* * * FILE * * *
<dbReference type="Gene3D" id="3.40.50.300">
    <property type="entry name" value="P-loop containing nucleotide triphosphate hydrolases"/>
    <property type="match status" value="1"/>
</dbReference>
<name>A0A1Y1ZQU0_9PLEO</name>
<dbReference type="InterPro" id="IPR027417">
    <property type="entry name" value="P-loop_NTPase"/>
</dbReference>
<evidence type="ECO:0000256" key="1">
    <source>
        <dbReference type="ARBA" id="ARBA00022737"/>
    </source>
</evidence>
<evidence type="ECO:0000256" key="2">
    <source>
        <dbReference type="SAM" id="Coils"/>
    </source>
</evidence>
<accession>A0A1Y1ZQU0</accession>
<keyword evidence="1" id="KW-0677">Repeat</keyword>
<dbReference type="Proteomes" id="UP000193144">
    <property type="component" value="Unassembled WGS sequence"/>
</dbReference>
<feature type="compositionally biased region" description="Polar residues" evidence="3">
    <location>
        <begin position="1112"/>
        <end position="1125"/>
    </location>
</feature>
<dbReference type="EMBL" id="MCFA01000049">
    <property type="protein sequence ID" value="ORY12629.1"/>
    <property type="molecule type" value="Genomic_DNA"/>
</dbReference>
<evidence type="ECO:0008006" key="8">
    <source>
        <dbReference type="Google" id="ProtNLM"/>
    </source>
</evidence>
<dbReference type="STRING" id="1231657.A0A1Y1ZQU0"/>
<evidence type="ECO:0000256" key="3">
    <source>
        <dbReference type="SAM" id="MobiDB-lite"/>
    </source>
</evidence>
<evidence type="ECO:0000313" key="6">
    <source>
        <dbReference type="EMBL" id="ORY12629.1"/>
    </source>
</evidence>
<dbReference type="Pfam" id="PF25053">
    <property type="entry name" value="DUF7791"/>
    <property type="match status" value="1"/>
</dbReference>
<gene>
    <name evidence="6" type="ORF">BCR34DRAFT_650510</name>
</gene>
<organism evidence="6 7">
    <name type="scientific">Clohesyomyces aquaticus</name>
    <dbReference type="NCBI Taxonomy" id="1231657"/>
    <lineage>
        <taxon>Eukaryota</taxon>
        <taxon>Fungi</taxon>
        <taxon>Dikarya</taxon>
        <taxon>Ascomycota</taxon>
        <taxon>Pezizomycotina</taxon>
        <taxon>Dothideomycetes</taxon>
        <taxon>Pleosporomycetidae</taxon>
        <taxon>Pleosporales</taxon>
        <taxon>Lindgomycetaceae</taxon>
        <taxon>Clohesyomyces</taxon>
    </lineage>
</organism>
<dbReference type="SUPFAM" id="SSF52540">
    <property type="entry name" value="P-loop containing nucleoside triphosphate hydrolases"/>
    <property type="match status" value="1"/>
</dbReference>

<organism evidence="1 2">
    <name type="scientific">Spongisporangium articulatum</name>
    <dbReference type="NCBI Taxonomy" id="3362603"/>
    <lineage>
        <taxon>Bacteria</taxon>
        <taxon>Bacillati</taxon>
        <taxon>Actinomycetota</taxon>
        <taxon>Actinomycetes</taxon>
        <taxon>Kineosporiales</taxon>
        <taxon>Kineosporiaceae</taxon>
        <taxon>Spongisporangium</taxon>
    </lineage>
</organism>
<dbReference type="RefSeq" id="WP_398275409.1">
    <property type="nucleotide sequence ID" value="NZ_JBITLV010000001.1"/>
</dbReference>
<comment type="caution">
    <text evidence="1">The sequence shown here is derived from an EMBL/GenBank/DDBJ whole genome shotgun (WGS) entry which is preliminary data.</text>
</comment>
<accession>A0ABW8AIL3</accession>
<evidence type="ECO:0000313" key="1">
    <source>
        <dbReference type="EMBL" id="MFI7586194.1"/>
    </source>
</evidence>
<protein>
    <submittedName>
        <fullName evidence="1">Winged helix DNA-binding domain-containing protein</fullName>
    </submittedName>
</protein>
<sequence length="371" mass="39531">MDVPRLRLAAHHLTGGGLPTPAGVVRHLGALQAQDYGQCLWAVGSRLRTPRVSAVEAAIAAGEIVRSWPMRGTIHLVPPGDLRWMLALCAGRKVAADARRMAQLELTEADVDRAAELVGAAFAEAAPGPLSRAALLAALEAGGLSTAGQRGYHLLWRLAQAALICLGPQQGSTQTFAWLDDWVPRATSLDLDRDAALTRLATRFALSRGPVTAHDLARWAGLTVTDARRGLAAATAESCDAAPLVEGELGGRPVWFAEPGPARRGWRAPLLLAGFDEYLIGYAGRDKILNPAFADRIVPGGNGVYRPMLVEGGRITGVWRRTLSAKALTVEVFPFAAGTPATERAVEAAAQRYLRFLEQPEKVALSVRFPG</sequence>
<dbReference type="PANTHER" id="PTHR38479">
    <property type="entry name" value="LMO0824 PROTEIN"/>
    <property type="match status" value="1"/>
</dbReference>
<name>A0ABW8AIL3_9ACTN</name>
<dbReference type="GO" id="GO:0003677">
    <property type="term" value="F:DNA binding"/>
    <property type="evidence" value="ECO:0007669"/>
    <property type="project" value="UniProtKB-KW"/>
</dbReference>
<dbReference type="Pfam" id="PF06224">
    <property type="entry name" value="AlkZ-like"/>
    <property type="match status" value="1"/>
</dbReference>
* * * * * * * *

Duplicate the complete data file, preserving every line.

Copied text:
<dbReference type="Gene3D" id="3.40.50.300">
    <property type="entry name" value="P-loop containing nucleotide triphosphate hydrolases"/>
    <property type="match status" value="1"/>
</dbReference>
<name>A0A1Y1ZQU0_9PLEO</name>
<dbReference type="InterPro" id="IPR027417">
    <property type="entry name" value="P-loop_NTPase"/>
</dbReference>
<evidence type="ECO:0000256" key="1">
    <source>
        <dbReference type="ARBA" id="ARBA00022737"/>
    </source>
</evidence>
<evidence type="ECO:0000256" key="2">
    <source>
        <dbReference type="SAM" id="Coils"/>
    </source>
</evidence>
<accession>A0A1Y1ZQU0</accession>
<keyword evidence="1" id="KW-0677">Repeat</keyword>
<dbReference type="Proteomes" id="UP000193144">
    <property type="component" value="Unassembled WGS sequence"/>
</dbReference>
<feature type="compositionally biased region" description="Polar residues" evidence="3">
    <location>
        <begin position="1112"/>
        <end position="1125"/>
    </location>
</feature>
<dbReference type="EMBL" id="MCFA01000049">
    <property type="protein sequence ID" value="ORY12629.1"/>
    <property type="molecule type" value="Genomic_DNA"/>
</dbReference>
<evidence type="ECO:0008006" key="8">
    <source>
        <dbReference type="Google" id="ProtNLM"/>
    </source>
</evidence>
<dbReference type="STRING" id="1231657.A0A1Y1ZQU0"/>
<evidence type="ECO:0000256" key="3">
    <source>
        <dbReference type="SAM" id="MobiDB-lite"/>
    </source>
</evidence>
<evidence type="ECO:0000313" key="6">
    <source>
        <dbReference type="EMBL" id="ORY12629.1"/>
    </source>
</evidence>
<dbReference type="Pfam" id="PF25053">
    <property type="entry name" value="DUF7791"/>
    <property type="match status" value="1"/>
</dbReference>
<gene>
    <name evidence="6" type="ORF">BCR34DRAFT_650510</name>
</gene>
<organism evidence="6 7">
    <name type="scientific">Clohesyomyces aquaticus</name>
    <dbReference type="NCBI Taxonomy" id="1231657"/>
    <lineage>
        <taxon>Eukaryota</taxon>
        <taxon>Fungi</taxon>
        <taxon>Dikarya</taxon>
        <taxon>Ascomycota</taxon>
        <taxon>Pezizomycotina</taxon>
        <taxon>Dothideomycetes</taxon>
        <taxon>Pleosporomycetidae</taxon>
        <taxon>Pleosporales</taxon>
        <taxon>Lindgomycetaceae</taxon>
        <taxon>Clohesyomyces</taxon>
    </lineage>
</organism>
<dbReference type="SUPFAM" id="SSF52540">
    <property type="entry name" value="P-loop containing nucleoside triphosphate hydrolases"/>
    <property type="match status" value="1"/>
</dbReference>

<organism evidence="1 2">
    <name type="scientific">Spongisporangium articulatum</name>
    <dbReference type="NCBI Taxonomy" id="3362603"/>
    <lineage>
        <taxon>Bacteria</taxon>
        <taxon>Bacillati</taxon>
        <taxon>Actinomycetota</taxon>
        <taxon>Actinomycetes</taxon>
        <taxon>Kineosporiales</taxon>
        <taxon>Kineosporiaceae</taxon>
        <taxon>Spongisporangium</taxon>
    </lineage>
</organism>
<dbReference type="RefSeq" id="WP_398275409.1">
    <property type="nucleotide sequence ID" value="NZ_JBITLV010000001.1"/>
</dbReference>
<comment type="caution">
    <text evidence="1">The sequence shown here is derived from an EMBL/GenBank/DDBJ whole genome shotgun (WGS) entry which is preliminary data.</text>
</comment>
<accession>A0ABW8AIL3</accession>
<evidence type="ECO:0000313" key="1">
    <source>
        <dbReference type="EMBL" id="MFI7586194.1"/>
    </source>
</evidence>
<protein>
    <submittedName>
        <fullName evidence="1">Winged helix DNA-binding domain-containing protein</fullName>
    </submittedName>
</protein>
<sequence length="371" mass="39531">MDVPRLRLAAHHLTGGGLPTPAGVVRHLGALQAQDYGQCLWAVGSRLRTPRVSAVEAAIAAGEIVRSWPMRGTIHLVPPGDLRWMLALCAGRKVAADARRMAQLELTEADVDRAAELVGAAFAEAAPGPLSRAALLAALEAGGLSTAGQRGYHLLWRLAQAALICLGPQQGSTQTFAWLDDWVPRATSLDLDRDAALTRLATRFALSRGPVTAHDLARWAGLTVTDARRGLAAATAESCDAAPLVEGELGGRPVWFAEPGPARRGWRAPLLLAGFDEYLIGYAGRDKILNPAFADRIVPGGNGVYRPMLVEGGRITGVWRRTLSAKALTVEVFPFAAGTPATERAVEAAAQRYLRFLEQPEKVALSVRFPG</sequence>
<dbReference type="PANTHER" id="PTHR38479">
    <property type="entry name" value="LMO0824 PROTEIN"/>
    <property type="match status" value="1"/>
</dbReference>
<name>A0ABW8AIL3_9ACTN</name>
<dbReference type="GO" id="GO:0003677">
    <property type="term" value="F:DNA binding"/>
    <property type="evidence" value="ECO:0007669"/>
    <property type="project" value="UniProtKB-KW"/>
</dbReference>
<dbReference type="Pfam" id="PF06224">
    <property type="entry name" value="AlkZ-like"/>
    <property type="match status" value="1"/>
</dbReference>